It’s entirely possible to tour on nearly any bike — grab your cruiser, strap on a backpack, and go! — but there’s a whole world of bikes and gear created by passionate bicycle travelers that can make life easier and more comfortable on the road or trail (for starters, backpacks are best avoided in favor of on-bike luggage). There’s no need to make a huge investment to take a bike overnight or even a continental crossing, so take a long look at what’s already in your garage and get out there!
Love to ride on buttery smooth tarmac? More of a singletrack slayer? Prefer long days on gravel roads or short stints along paths between B&Bs? These questions and more will help you choose the right bike for the type of touring you have in mind. Here are a few of the major categories.
The classic touring bike sports a steel frame, dropbars, a wide-range drivetrain of up to 30 gears, 700c wheels with 35mm tires, and mounts for front and rear racks onto which you could mount panniers. Built with heavier tubing to accommodate heavier loads, these bikes are the pickup trucks of the cycling world — rugged, reliable, and able to haul nearly anything from here to there.
Bikepacking bikes can share many traits with mountain bikes or very few. What they nearly always feature are large mountain bike tires (or even larger “plus” tires) and low gearing. They can utilize dropbars or flat bars, front suspension or rigid forks, and can come in a range of shapes. Bikepackers often opt for soft luggage that attach to the bike without racks. So some options will feature rack mounts for ultimate versatility, while many will not. If your rides almost always turn off the beaten path, these are a great option.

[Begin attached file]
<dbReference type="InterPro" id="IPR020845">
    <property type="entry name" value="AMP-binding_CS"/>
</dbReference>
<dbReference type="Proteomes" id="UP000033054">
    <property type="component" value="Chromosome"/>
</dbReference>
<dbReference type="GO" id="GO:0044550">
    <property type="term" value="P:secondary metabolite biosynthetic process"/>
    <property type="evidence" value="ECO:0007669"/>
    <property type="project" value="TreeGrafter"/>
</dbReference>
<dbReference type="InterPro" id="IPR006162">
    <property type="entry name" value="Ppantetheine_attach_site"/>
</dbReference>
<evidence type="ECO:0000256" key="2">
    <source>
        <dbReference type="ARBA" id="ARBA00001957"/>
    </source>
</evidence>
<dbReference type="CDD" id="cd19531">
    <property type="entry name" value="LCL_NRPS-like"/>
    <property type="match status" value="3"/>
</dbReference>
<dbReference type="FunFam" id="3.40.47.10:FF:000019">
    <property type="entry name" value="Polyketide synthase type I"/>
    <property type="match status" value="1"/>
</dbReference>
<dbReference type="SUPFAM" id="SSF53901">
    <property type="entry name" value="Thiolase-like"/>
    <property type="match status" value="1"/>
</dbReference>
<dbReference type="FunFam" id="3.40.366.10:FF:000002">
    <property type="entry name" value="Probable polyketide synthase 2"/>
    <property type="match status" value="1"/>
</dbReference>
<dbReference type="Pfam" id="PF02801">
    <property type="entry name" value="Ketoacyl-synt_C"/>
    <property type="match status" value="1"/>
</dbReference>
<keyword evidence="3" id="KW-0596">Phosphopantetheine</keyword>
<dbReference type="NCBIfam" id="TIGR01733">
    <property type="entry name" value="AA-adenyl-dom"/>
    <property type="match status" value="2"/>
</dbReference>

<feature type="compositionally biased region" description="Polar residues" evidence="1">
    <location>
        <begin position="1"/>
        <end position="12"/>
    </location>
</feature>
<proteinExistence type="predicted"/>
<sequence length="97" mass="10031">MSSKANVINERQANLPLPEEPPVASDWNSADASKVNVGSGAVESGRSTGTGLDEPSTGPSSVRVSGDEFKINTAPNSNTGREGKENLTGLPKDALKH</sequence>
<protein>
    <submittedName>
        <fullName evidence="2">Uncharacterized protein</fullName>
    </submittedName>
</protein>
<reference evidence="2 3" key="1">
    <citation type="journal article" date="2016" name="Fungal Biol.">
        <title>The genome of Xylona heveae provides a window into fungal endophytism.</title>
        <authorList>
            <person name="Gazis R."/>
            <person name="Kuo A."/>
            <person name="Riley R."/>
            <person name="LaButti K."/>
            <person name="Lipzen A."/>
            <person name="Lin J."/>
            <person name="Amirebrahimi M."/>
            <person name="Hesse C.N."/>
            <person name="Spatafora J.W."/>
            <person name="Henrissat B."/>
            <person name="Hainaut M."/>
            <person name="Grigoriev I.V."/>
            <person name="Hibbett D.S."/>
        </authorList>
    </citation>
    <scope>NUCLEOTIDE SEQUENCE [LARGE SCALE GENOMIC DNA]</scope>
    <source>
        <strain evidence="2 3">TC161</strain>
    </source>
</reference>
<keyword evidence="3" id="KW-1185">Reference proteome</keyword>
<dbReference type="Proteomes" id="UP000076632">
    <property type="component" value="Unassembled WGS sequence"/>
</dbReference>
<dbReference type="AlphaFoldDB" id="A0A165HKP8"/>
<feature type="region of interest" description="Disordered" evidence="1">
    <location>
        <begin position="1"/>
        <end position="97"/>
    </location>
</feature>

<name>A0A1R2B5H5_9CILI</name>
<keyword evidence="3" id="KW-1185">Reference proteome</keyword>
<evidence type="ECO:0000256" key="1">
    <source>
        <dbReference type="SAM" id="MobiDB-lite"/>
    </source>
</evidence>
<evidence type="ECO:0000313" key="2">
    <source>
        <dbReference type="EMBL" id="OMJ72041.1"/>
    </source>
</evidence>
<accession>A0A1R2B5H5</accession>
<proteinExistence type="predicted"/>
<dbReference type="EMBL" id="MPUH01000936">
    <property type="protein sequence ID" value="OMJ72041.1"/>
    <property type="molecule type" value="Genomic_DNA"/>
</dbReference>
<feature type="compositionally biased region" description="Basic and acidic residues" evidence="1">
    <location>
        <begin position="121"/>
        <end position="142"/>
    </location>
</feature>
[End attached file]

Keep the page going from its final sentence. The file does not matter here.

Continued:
A relatively new category, “gravel” bikes range wildly from high-performance carbon machines built for racing to relaxed adventure bikes well-suited for tours. Featuring dropbars, clearance for wider tires (up to 50mm), and suited for racks and panniers or bikepacking-style bags depending on the model, these machines are extremely versatile and can offer an excellent compromise between loaded and unloaded riding on a variety of surfaces.
Sometimes a little assist is what it takes to get on tour, and eBikes offer an intriguing option. Premium models aren’t cheap (and cheap models aren’t as reliable for touring), but the modern era of pedelec (pedal assist, no throttle) eBikes provide some extra oomph for any tour with reliable motors and long-range batteries. While many models are made for commuting or recreational cycling, touring eBikes are available from most major manufacturers.
Then put on your reading helmet.
Recumbent bikes and trikes, folding bikes, tandems — there’s almost no limit to the types of bike you can take on tour. The only thing that matters is that it works for you.
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A comment about eBikes. Most airlines don't allow them on their planes due to regulations regarding flying with batteries.